Want more tips for effectively managing Board members?  JB+A Senior Vice President John Marshall has more than 40 years of experience in the nonprofit sector. You can reach John at jmarshall@fundraisingjba.com or at 816.914.3780.

Jeffrey Byrne to Speak at DonorPerfect Community Network Conference

By | All Posts, Campaign Planning + Management, Current Events/News, Events, Fundraising, Major Gift Solicitation, News You Can Use, Prospect Research | No Comments

Jeffrey Byrne, JB+A Firm President + CEO, is honored to be presenting with our Prospect Research Partner, DonorSearch, and the Belcourt Theatre, Nashville’s nonprofit film center, at the 2016 DonorPerfect Community Network Conference in Philadelphia, PA , September 19-20.  They will be discussing how to effectively utilize prospect research in capital campaigns.

DonorPerfect’s Community Network Conference is an annual gathering of industry experts from around the nation to speak about ways to improve fundraising success. It’s also a great time to network with other fundraising professionals to share best practices, tips and success stories.DP CNC LOgo

Jeffrey will join Ryan Woroniecki, Vice President of Strategic Partnerships at DonorSearch, and Brook Bernard, Director of Development for the Belcourt Theatre, to illustrate the value of prospect research in campaign planning and implementation. Using the Belcourt Theatre’s recently completed campaign as a Case Study, Jeffrey, Ryan and Brook will share their processes and best practices for utilizing prospect research. Check out Jeffrey’s recent blog post on how to utilize research to improve capital campaigns.

Recognized for his distinctive client-focused philosophy to fundraising, Jeffrey is a frequent guest speaker at workshops and conferences across the United States.  He has also been quoted in numerous publications including the New York Times, The Chronicle of Philanthropy and Kansas City Star, and interviewed on many public radio and television stations.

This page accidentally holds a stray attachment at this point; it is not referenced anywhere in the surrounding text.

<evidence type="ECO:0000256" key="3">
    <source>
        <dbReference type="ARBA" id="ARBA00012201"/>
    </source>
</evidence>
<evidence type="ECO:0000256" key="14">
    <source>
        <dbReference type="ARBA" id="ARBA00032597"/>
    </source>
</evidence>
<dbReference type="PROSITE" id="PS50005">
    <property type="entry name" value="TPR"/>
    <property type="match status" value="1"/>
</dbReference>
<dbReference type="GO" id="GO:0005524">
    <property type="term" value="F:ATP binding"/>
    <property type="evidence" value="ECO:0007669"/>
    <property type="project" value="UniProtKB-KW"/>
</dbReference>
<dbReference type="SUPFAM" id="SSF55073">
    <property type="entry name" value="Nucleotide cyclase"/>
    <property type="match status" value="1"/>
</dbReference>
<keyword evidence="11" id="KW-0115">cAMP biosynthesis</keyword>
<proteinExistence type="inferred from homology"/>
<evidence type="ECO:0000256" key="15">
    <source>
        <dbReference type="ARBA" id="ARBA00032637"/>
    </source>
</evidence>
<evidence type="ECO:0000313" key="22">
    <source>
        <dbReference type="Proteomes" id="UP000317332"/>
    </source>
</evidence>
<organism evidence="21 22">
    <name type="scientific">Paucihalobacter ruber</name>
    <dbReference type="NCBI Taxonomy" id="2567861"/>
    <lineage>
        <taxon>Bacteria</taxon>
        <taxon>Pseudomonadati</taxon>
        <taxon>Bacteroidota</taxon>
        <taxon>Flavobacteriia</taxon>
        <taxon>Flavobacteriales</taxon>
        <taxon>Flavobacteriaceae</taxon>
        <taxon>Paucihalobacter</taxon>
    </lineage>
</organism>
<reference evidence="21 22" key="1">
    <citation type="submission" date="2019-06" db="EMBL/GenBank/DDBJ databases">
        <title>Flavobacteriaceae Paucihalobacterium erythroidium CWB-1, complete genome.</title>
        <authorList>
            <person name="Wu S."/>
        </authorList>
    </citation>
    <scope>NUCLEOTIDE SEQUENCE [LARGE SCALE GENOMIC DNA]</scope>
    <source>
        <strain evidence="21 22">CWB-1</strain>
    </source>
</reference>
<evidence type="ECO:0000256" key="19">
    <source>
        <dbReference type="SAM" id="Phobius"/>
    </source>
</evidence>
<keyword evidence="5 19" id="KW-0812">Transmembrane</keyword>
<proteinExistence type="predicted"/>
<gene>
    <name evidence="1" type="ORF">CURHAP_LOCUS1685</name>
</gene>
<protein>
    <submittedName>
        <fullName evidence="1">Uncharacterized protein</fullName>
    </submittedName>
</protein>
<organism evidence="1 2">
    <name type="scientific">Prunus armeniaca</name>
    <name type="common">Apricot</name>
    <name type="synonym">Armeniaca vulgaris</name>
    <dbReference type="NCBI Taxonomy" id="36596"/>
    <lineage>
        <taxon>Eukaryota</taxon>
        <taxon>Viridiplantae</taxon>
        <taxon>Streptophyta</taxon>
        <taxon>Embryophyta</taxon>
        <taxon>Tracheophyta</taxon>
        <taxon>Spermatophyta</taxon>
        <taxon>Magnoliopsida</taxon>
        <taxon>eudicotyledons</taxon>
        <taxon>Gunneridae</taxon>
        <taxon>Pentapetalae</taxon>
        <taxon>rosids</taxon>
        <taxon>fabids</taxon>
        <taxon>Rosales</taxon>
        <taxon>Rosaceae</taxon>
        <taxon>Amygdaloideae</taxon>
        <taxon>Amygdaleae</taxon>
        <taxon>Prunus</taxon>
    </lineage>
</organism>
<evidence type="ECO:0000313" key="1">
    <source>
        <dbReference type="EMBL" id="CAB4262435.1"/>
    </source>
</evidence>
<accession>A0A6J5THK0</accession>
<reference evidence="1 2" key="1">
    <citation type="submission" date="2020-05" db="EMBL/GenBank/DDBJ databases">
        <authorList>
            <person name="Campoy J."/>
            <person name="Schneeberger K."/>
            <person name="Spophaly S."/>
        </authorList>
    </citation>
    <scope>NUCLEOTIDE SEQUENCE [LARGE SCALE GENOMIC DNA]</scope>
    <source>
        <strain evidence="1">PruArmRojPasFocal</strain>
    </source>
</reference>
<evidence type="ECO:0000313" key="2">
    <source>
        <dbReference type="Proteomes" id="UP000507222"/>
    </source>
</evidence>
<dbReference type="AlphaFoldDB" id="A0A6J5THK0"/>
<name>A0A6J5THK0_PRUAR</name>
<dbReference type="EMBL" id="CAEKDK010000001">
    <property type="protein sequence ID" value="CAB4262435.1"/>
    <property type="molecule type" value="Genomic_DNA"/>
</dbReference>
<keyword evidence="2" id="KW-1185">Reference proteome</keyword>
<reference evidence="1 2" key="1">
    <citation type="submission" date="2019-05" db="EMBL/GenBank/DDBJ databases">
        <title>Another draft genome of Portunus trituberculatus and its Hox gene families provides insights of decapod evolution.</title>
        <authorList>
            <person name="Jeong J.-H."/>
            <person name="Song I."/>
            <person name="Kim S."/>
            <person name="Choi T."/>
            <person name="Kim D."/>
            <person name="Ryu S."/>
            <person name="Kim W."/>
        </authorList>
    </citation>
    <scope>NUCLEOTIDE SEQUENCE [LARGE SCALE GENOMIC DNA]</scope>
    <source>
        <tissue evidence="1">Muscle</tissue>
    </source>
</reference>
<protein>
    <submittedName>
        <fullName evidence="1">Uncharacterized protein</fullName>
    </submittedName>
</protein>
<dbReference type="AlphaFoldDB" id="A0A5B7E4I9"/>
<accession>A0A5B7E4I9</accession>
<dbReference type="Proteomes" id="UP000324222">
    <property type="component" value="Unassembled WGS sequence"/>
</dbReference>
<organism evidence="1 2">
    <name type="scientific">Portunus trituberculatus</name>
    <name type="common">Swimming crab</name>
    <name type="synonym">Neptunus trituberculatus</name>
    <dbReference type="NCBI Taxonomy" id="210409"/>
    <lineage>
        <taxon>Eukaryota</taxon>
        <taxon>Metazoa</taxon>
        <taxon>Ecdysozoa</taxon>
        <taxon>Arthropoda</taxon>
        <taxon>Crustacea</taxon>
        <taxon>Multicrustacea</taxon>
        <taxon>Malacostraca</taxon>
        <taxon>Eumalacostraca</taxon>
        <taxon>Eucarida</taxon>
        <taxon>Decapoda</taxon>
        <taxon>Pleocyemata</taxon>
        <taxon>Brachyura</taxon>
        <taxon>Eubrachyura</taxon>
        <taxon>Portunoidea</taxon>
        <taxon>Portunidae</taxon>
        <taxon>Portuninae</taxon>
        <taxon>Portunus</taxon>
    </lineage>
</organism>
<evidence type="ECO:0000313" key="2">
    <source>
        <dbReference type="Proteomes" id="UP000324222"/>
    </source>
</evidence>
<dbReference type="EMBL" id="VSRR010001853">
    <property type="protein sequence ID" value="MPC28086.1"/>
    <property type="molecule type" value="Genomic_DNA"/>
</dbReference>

As national consultant thought leaders in philanthropy, JB+A team members share our fundraising leadership, industry best practices and the latest sector research and trends.  If your organization is looking for a speaker or workshop presentation, reach out to JB+A here.

DonorPerfect provides complete fundraising and donor management nonprofit software – including managingdonorperfect logo constituent contacts and donor development, sending personalized communications, managing and scheduling fundraising events, online donation pages and DonorPerfect mobile – while integrating with other industry products and services.

SofterWare is based in Horsham, Pennsylvania, a suburb of Philadelphia. It was founded in 1981 with a mission to develop and support software that is easy to learn, easy to use and adaptable to users’ unique needs. The company has grown over 30 years from a small entrepreneurial business to a $35 million+ company with over 10,000 nonprofits and childcare, camp, school and payment processing clients. To learn more about DonorPerfect, click here.

donorsearch logoDonorSearch was founded in 2007 to provide more accurate, more comprehensive, more actionable data to help nonprofits of all types achieve better fundraising and outreach results. Using information from 25 databases, DonorSearch uses proprietary algorithms to help clients find the best philanthropic prospects. Its data can be easily integrated with most common donor management and general sales software, putting critical donor information at a client’s fingertips. (Learn more about DonorSearch here.)

The Belcourt Theatre’s mission is to engage, enrich and educate through innovative film programming in its historicbelcourt theatre, its community and beyond. A unique Nashville treasure with a vibrant historic past and deep roots in the community, this cultural institution is dedicated to presenting the best of independent, documentary, world, repertory and classic cinema. Learn more about the Belcourt Theatre here.

Help your nonprofit make the most of #GivingTuesday 2016: 501 (c) Success with Asha Curran – September 15, 2016

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Lessons Learned in Nonprofit Innovation
Thursday, September 15, 2016
7:30 – 9:00 a.m.
Kauffman Foundation Conference Center

Reserve your spot and register today.